It is the general practice in condemnation cases for the acquiring agency to furnish the Department with the preliminary evidence of title to land.
This preliminary evidence of title will necessarily predate the institution of proceedings, often by a substantial period. For purposes of instituting suit, the preliminary evidence of title may properly be relied upon for identification of those persons to be joined as original defendants. But prior to the distribution of any funds of deposit, settlement of the claim, or judicial determination of just compensation, the evidence of title must be continued to a time immediately subsequent to the commencement of notice by recordation of lis pendens , declaration of taking or judgment thereon to disclose the state of title at the time. Based upon the information disclosed by the continuation of the evidence of title, any additional parties shown to have, or who may claim to have, any interest in the property involved must be joined as defendants in the case and any changes in the naming of necessary and proper parties defendant must be effected (see USAM 5-15.530).
To continue the title evidence after the institution of an action, the U.S. Attorney shall request the local office of the acquiring agency to furnish:
- Title evidence, properly extended to a date subsequent to the time of filing the complaint in condemnation, in those states where such filing constitutes notice; or to the time of recordation of either a lis pendens notice, a declaration of taking, or a judgment on declaration of taking. See USAM 5-15.524.
- Copies of options, if any, on the land acquired. See USAM 5-15.523; and
- Certificates as to parties in possession and mechanics' liens claims (see ENRD Resource Manual at 47) dated immediately following the recordation of the lis pendens notice or the declaration of taking.
Upon receipt of the title evidence, duly extended, and certificates as to parties in possession and mechanics' liens, the U.S. Attorney shall:
- If the description of the property in the title evidence differs from that in the declaration of taking, request that the title evidence be amended or obtain a statement that the land examined by the title examiner is the same as that described in the declaration of taking;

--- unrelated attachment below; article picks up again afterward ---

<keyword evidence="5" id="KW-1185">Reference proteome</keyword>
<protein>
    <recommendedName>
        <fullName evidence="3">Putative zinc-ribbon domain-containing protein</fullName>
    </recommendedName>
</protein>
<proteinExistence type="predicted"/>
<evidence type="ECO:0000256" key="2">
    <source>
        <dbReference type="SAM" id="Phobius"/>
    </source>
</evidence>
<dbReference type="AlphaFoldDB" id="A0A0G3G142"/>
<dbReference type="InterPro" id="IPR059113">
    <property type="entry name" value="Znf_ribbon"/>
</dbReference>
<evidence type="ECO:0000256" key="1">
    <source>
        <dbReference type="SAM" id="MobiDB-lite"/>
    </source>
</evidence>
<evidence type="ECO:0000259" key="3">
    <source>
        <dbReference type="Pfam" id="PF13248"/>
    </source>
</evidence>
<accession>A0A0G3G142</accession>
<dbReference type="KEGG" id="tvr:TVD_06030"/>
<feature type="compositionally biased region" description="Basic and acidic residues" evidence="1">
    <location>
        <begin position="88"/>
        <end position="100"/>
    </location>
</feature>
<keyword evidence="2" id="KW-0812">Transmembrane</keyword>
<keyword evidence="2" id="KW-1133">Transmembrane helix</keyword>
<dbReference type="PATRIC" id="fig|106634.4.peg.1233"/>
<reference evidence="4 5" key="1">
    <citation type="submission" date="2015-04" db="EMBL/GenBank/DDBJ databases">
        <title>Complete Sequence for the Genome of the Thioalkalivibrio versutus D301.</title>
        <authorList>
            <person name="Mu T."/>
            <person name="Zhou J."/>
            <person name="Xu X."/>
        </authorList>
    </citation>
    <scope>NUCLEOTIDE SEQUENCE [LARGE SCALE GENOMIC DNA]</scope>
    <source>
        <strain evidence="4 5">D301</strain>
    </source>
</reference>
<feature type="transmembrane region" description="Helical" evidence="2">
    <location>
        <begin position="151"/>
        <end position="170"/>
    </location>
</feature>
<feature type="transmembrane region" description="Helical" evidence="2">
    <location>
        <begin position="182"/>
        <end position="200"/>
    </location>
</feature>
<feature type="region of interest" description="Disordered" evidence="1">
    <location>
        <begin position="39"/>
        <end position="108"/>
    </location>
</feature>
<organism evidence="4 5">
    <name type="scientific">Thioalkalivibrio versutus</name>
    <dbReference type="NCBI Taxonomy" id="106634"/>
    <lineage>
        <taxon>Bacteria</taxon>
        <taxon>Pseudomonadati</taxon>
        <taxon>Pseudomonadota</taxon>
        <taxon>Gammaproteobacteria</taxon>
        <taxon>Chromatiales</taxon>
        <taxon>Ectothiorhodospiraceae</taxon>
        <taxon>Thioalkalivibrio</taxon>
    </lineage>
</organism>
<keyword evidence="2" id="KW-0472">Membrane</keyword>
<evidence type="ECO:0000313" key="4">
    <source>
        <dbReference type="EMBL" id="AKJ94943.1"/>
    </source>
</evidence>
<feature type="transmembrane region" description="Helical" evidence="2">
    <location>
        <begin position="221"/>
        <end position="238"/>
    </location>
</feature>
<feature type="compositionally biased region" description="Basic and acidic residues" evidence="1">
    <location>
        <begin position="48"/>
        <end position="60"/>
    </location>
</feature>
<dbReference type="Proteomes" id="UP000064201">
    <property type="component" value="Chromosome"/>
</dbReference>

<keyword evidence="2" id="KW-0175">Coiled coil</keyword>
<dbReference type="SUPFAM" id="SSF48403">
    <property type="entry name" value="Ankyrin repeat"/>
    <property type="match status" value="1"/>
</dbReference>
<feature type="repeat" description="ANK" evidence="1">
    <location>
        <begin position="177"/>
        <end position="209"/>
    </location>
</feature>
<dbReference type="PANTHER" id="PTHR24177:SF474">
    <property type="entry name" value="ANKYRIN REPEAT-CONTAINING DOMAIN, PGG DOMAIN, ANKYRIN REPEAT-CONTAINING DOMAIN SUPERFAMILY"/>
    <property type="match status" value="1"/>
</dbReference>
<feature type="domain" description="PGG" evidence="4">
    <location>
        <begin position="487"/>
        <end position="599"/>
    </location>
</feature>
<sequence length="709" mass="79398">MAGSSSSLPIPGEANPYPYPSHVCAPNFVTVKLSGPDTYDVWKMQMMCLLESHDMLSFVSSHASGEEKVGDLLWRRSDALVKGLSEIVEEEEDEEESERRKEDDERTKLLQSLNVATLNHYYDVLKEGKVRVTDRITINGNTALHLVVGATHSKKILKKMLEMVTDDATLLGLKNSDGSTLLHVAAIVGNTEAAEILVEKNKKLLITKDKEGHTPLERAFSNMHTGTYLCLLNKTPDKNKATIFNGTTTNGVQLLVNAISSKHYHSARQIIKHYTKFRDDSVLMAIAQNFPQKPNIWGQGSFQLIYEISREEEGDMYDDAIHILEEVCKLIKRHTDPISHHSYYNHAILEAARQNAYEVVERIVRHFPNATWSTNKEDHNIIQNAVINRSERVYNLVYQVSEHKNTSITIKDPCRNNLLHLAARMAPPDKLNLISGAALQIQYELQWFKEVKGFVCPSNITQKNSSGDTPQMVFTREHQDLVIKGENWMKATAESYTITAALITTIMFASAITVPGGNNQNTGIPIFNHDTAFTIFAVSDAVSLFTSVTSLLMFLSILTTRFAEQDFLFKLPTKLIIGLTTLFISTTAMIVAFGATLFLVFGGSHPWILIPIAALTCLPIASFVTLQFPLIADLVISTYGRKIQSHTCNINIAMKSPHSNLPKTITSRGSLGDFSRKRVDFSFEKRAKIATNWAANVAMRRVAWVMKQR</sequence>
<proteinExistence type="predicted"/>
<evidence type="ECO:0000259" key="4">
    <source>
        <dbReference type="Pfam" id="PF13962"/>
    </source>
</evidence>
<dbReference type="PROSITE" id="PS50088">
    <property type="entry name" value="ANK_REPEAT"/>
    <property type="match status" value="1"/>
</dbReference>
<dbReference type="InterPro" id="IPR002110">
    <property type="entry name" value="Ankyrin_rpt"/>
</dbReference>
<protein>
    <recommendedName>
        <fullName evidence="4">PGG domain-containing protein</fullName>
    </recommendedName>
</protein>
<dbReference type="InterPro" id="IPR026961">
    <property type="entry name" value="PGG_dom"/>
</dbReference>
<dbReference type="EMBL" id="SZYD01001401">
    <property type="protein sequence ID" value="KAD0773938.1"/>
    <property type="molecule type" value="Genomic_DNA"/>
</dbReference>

- Examine the title evidence and such certificates to determine the persons having a possible compensable interest who should be joined as parties defendant:
- When joining unknown heirs and devisees of a deceased person, or any other persons having an apparent interest whose names cannot be ascertained, always add "unknown owners" as parties defendant; and
- Always join the state as a party defendant when you have named as parties defendant heirs in an unprobated estate, who are expected to share in the award. This is to clear inheritance tax liability which must be satisfied;
- If any parties are found by the title search to have an interest in the property who were not joined in the original complaint, prepare and file a pleading by which they may be joined as parties defendant. This may be accomplished by:
- Where a party dies or becomes incompetent, move for a hearing on a motion to substitute parties as provided by Rule 71A(g), Fed.R. of Civ.P. As to transfers of interest, however, see the Anti-Assignment Act, 31 U.S.C. § 203, and United States v. Dow, 357 U.S. 17.
- Obtain appropriate service of notice upon additional parties in the same manner as parties named in the original complaint in condemnation (see USAM 5-15.525 and ENRD Resource Manual at 8); and
- Request a current tax statement from the applicable taxing authorities (see ENRD Resource Manual at 50) and a current statement from other lienholders (see ENRD Resource Manual at 51) and take steps to see that all taxes and assessments which are a lien as of the date of taking are satisfied either by payment out of the deposit or by requiring the landowner to furnish a receipt or other evidence of payment.